“Why, I am,” said one of the men, stepping forward.
“Good!” said Hal. “I would have spoken sooner, but I was absorbed in the game. I did not remember your name, but I was sent for you. Will you follow me?”
The German nodded his head.
“Very well,” said Hal. “Come.”
He led the way from the tent and the German and Stubbs followed. The latter was astonished at Hal’s words, but he did not show his surprise in his actions. He walked after the others without a word.
“Something up,” he muttered to himself. “I guess I had better keep my gun handy.”
Outside, they walked along slowly.
Five minutes later, when they reached a place that was somewhat secluded, Hal suddenly produced his revolver and pressed it against the German’s head.
“You will give me immediately what papers you have in your pockets,” the lad said quietly. “If you make an outcry I shall be compelled to shoot you.”
The German stared aghast.
“What is the meaning of this?” he demanded.
“It means that I must have whatever papers you possess,” said Hal, calmly, “even if I have to shoot you to get them.”
“Ah!” cried the German, “I see! A spy!”
He made a move as though to seize Hal, but the lad was too quick for him.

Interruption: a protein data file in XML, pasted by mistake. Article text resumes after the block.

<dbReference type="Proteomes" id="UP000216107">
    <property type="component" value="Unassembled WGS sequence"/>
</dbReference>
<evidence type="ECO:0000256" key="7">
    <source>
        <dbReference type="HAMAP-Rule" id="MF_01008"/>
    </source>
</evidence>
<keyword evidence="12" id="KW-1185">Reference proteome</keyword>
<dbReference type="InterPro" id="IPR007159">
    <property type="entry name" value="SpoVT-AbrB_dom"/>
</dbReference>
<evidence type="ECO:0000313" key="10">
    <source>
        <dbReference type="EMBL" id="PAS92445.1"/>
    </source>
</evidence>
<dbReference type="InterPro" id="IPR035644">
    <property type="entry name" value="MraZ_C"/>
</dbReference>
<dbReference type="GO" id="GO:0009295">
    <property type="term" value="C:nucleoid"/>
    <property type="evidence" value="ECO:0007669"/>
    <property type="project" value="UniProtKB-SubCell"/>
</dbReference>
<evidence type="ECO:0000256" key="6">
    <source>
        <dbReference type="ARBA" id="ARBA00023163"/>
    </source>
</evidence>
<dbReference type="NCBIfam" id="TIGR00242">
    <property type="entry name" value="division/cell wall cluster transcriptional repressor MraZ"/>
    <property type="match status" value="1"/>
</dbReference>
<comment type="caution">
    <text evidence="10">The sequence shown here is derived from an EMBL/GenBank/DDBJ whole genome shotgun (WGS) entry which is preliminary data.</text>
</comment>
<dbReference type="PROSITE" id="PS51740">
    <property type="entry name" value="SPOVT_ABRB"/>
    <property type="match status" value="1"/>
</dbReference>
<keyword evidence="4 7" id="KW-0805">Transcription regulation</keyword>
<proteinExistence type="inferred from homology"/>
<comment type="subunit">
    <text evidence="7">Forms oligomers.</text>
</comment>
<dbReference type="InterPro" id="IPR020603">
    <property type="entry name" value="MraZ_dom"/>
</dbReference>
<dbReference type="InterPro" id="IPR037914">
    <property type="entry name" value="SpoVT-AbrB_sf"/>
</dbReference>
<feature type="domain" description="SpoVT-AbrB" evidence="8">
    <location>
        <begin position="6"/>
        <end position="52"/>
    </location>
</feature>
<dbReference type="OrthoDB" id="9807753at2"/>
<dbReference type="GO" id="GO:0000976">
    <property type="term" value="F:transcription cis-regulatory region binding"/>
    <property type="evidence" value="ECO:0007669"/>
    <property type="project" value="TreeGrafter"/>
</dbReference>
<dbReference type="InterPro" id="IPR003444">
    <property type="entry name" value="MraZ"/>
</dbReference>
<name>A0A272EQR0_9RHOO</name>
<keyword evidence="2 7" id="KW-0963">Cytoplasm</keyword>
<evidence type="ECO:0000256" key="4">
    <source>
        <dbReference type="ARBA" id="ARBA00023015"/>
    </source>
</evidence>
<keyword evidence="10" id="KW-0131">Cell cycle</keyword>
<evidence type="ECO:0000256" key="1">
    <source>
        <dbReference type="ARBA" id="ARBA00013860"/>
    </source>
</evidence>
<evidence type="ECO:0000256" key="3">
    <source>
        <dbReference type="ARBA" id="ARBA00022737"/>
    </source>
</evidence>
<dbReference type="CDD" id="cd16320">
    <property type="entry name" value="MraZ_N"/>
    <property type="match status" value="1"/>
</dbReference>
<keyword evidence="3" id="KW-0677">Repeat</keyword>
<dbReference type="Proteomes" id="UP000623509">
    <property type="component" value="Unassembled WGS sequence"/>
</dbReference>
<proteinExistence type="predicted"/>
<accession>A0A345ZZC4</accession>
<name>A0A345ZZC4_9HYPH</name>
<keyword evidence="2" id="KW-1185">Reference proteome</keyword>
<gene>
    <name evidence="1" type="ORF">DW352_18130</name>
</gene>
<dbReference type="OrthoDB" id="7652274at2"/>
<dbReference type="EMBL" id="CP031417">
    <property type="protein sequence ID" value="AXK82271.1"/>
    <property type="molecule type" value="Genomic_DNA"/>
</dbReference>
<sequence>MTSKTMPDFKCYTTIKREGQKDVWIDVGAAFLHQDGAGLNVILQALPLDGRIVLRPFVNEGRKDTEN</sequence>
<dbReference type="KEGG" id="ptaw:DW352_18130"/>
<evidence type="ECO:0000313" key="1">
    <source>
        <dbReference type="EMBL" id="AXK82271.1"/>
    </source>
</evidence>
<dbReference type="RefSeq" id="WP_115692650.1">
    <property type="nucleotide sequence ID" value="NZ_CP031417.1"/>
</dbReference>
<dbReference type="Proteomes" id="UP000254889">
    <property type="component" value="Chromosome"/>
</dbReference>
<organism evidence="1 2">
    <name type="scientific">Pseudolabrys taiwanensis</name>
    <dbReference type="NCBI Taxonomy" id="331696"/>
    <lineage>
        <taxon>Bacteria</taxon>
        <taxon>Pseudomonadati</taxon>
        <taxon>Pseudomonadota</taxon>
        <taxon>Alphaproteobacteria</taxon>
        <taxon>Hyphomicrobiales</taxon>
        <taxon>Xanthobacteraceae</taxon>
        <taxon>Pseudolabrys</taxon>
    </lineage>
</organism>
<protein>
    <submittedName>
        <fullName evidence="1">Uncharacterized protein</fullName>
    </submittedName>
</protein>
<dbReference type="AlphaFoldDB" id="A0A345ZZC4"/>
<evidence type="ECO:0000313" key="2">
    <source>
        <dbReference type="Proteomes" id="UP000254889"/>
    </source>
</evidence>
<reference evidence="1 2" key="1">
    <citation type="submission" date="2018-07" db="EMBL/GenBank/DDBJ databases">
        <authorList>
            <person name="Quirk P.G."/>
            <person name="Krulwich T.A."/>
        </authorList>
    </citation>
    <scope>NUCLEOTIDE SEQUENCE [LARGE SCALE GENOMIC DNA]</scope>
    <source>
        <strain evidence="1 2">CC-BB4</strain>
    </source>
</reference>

With his left hand he grabbed the German’s elbow in a tight grip and squeezed. Then, even before the man had time to cry out, the lad released his hold, reversed his revolver quickly and brought the butt down on the German’s head with all his force.
The man crumpled up without a word and lay still.
Stubbs, who had witnessed this proceeding in open-eyed wonder, now uttered an exclamation.
“What are you doing? Trying to get us both killed?” he demanded.
Hal did not reply. Stooping over the prostrate German he ran his hand quickly through the man’s pockets. Then he straightened up, and by the soft light of the moon, ran through the papers hurriedly. He gave an exclamation of satisfaction.
“I thought I should find something,” he muttered. “Come on now, Stubbs!” he said.
The little war correspondent hurried after him without another word.
IN GRAVE PERIL
Chester’s sigh of relief almost choked in his throat. But he determined to brave out the situation as well as he could.
“No,” exclaimed the man who had spoken, “this boy is no German!”
Even the Crown Prince was surprised.
“Not a German!” he exclaimed. “Then what is he? A—”
“A spy!” the other concluded for him.
“Impossible!” declared the Crown Prince. “How could there be a spy among us?”
“Well, he’s here. Surely you can look at the boy and tell he is not a German.”
The Crown Prince approached Chester and scrutinized him closely.